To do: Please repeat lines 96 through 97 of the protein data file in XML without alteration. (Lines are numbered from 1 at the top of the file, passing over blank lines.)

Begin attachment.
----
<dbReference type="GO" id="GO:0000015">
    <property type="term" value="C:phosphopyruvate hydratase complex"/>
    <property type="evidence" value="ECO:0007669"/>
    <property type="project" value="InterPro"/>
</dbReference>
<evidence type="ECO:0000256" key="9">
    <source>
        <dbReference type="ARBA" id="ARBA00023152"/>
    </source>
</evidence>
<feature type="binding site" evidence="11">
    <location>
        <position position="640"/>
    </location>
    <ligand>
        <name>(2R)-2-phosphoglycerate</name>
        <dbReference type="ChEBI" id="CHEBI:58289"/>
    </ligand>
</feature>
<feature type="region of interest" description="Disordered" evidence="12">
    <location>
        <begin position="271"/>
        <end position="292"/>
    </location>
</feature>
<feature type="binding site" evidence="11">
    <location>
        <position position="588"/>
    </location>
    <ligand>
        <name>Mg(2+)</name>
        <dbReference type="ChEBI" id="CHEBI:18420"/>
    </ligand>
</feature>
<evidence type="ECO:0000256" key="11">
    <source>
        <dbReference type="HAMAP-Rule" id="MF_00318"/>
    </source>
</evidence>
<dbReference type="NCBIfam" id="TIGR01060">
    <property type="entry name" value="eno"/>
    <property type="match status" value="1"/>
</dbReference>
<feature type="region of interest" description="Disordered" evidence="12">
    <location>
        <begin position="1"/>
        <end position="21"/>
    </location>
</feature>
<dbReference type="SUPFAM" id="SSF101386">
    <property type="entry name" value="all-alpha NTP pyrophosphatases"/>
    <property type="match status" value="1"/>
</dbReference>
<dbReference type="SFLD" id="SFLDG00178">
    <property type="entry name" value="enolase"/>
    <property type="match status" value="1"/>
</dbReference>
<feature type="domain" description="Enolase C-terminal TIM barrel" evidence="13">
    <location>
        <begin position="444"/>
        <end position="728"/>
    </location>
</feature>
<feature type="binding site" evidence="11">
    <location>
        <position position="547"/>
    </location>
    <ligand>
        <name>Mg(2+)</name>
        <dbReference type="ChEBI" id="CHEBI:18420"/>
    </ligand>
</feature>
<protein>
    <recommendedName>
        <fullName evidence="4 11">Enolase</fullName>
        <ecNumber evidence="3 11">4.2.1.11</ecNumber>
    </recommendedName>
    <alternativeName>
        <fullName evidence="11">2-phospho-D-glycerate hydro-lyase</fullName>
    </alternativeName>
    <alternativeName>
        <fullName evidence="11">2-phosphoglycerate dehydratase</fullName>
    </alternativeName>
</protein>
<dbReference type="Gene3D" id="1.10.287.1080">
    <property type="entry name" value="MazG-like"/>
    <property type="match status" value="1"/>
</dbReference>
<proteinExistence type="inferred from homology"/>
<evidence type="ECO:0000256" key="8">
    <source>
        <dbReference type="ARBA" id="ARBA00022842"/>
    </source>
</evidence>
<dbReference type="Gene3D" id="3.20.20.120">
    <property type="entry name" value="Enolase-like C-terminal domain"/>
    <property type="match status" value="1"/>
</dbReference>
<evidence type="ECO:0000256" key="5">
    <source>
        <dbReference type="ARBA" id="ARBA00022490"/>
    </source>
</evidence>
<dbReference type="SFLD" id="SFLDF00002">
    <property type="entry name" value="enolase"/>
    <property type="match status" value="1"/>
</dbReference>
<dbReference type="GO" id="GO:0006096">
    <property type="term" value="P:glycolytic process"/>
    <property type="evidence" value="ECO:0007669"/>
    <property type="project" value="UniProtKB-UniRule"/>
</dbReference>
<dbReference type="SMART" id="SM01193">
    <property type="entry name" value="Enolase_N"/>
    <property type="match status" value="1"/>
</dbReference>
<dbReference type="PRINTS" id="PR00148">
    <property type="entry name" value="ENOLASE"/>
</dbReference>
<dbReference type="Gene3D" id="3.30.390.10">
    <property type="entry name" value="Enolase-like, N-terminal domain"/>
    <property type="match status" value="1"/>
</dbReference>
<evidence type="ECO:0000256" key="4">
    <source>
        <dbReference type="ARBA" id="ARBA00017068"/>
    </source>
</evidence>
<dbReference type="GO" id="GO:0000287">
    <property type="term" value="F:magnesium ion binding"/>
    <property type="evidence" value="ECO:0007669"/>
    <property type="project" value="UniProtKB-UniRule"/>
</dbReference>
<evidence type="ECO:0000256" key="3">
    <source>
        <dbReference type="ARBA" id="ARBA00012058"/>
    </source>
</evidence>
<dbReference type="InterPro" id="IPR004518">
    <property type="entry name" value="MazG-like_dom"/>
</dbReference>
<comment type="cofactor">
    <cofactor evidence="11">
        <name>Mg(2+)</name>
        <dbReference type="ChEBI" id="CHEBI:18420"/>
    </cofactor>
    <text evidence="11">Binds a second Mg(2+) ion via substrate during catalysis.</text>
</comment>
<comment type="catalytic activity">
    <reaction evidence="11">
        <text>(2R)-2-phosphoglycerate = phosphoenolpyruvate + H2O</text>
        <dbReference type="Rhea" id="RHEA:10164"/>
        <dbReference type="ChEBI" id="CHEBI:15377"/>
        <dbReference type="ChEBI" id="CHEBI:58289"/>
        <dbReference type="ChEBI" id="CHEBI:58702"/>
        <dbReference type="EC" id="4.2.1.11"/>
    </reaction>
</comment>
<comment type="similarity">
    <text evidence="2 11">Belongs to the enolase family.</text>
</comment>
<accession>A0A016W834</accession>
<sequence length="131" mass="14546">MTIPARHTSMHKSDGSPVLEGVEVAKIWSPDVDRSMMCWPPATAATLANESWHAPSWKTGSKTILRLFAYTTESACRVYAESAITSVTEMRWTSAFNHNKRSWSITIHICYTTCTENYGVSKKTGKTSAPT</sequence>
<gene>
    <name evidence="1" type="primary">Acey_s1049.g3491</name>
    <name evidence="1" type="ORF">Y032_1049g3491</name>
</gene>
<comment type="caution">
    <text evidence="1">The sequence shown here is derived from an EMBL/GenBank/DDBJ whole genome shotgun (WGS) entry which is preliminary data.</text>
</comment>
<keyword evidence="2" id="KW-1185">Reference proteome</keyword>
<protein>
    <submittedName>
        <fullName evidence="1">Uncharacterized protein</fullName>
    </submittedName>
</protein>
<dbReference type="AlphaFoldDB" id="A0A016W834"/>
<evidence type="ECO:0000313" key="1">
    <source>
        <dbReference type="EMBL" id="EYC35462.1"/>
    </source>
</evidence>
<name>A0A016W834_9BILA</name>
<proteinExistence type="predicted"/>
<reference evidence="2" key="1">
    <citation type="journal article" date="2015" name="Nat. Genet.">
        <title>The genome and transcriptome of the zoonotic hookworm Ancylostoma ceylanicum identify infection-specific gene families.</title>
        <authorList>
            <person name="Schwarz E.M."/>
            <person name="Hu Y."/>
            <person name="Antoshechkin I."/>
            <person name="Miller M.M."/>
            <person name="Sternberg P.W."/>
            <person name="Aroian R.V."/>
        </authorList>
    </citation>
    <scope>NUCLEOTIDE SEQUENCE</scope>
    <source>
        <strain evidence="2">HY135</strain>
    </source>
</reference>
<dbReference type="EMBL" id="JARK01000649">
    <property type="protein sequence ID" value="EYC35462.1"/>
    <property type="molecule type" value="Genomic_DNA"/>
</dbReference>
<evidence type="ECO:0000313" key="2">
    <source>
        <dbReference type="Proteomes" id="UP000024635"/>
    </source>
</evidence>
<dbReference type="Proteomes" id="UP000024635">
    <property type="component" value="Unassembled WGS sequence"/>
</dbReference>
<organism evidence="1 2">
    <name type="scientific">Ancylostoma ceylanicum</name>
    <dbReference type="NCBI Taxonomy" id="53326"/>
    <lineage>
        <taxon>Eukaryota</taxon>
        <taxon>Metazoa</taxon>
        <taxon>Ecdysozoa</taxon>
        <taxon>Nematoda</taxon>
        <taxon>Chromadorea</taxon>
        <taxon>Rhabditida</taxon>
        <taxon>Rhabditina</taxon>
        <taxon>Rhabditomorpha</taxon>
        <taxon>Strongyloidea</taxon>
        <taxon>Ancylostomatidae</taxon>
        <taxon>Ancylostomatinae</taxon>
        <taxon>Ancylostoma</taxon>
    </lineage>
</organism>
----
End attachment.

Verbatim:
    <property type="entry name" value="Enolase-like C-terminal domain"/>
    <property type="match status" value="1"/>